Version 7.14 introduces a new licensing option known as ‘multi-type licensing’ allowing you to consume different types of XenDesktop & XenApp license models within the same Site on a per Delivery Group basis. This post is meant to answer one or two questions you might have around this new feature.
Throughout this article, the following concepts will play a leading role, I’ll cover each one as I progress:
- License types, a combination of product ID’s and license, or consumption models.
- Products ID’s, referring to either XenDesktop or XenApp.
- License, or consumption models, either User/Device or Concurrent.
- Product editions: Advanced, Enterprise, Platinum etc.
Before we get into too much detail on the ‘what’s new’ part, let’s first have a quick look (recap) at the various licensing options available (types and editions) for both XenDesktop and XenApp. To start, there is a distinct difference between the license type and the edition of XenDesktop and/or XenApp.
If you are ‘just’ curious on what’s new regarding the multi-type licensing feature in 7.14, I’d suggest scrolling down a bit.
Types of licenses
When referring to multi-type licensing, a license type is a combination of the product in use plus the model used for consumption. Let me explain. As far as the product goes, it can either be XDT, or MPS – these are the abbreviations used by Citrix when discussing the new multi-type licensing options, also referred to as the Product ID. XDT, as you might have guessed stands for XenDesktop, MPS, however, stands for Metaframe Presentation Server. While not unknown to most of you, it does put you off a bit since this a fairly old version of XA – just so know. Of course, here MPS is used to reference XenApp.
The license (consumption) models that can be used with XenDesktop and/or XenApp, the second piece of the puzzle are: User/Device or Concurrent. If you own both license models you will have to setup and configure separate Sites to be able to use them, at least up till now.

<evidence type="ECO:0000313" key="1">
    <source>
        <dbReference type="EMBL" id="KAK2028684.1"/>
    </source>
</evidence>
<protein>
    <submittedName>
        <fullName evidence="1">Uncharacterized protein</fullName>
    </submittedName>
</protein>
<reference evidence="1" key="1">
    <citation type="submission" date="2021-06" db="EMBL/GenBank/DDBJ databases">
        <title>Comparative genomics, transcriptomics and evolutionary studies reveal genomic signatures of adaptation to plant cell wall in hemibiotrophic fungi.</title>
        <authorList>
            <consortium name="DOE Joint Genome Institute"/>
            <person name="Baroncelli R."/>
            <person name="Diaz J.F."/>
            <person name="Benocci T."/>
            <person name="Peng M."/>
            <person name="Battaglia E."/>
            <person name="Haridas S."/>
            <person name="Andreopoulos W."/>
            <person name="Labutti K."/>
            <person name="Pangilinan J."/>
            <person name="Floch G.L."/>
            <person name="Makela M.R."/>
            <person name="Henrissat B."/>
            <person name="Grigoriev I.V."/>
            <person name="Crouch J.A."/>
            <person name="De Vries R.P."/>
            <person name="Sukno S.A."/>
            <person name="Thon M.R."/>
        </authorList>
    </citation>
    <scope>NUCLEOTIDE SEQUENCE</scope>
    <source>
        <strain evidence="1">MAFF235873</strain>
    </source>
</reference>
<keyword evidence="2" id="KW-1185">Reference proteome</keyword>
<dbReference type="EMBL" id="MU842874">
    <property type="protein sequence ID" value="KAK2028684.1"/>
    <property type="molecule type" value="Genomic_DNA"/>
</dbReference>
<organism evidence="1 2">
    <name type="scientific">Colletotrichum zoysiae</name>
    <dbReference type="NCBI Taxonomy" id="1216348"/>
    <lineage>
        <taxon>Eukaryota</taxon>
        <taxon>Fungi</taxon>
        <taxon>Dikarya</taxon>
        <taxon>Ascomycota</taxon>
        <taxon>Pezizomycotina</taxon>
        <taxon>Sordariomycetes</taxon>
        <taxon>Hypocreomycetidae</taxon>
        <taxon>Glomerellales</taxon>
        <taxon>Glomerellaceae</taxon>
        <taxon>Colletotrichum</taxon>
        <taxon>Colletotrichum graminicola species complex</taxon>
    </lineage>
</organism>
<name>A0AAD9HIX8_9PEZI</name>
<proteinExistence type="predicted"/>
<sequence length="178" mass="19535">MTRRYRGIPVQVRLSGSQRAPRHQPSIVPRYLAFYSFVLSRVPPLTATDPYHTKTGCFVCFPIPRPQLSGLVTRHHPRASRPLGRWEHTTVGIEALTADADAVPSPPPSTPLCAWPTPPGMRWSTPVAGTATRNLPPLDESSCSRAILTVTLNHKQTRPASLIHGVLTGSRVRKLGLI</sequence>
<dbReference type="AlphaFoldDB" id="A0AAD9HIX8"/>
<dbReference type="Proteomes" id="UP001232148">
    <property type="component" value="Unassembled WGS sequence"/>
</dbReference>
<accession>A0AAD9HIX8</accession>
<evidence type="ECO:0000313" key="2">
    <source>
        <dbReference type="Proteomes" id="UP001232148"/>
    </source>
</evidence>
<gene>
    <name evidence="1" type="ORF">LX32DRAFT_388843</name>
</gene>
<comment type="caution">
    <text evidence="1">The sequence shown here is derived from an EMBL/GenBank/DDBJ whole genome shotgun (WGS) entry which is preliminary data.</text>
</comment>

A short recap:
- Product ID = XenDesktop (XDT) or XenApp (MPS)
- License (consumption) model = User/Device or Concurrent
- License type = product ID + License (consumption) model
User/device and concurrent
Licenses come in various forms and shapes: licenses can be user-/device-based or concurrent. A user license allows a single user access from an unlimited number of devices, while a device license allows an unlimited number of users’ access from a single device. Concurrent licenses live somewhere in between; they are not tied to a specific user or machine.
Here it is important to note that the user/device license type is not about choosing between a user or device license type no, the license server will decide that for you, I’ll explain how this work in just a minute. Again, you either buy user/device or concurrent licenses.
FMA fact: By default, you can only use one type of license within your XenDesktop Site. You either purchase / upload user/device or concurrent: they cannot be mixed. If you require both, you must set up and configure separate Sites, license servers included.
Some differences. XenApp and XenDesktop license types
To start, XenDesktop offers user/device as well as concurrent licenses. These are available as perpetual, which basically means you buy them once and then pay an annual fee on a per license basis. XenApp licenses, when purchased separate from XenDesktop are a bit different in that they are only available as concurrent licenses. These can be purchased as perpetual as well. Note that I said ‘separate from XenDesktop’ because when you buy XenDesktop Enterprise or Platinum (edition) licenses this will also include the use rights to XenApp. Meaning that user/device licenses can be used with XenApp just as easy, in fact Citrix won’t even know the difference.
A bit more detail
When making use of concurrent licenses, as soon as a user logs in a license will be assigned to that user for the duration of the session, and as soon as the user logs off that same license will become available for use again. Be aware that there is no direct communication between license servers. If you configure multiple license servers they will not be aware of each other and multiple licenses could be checked out.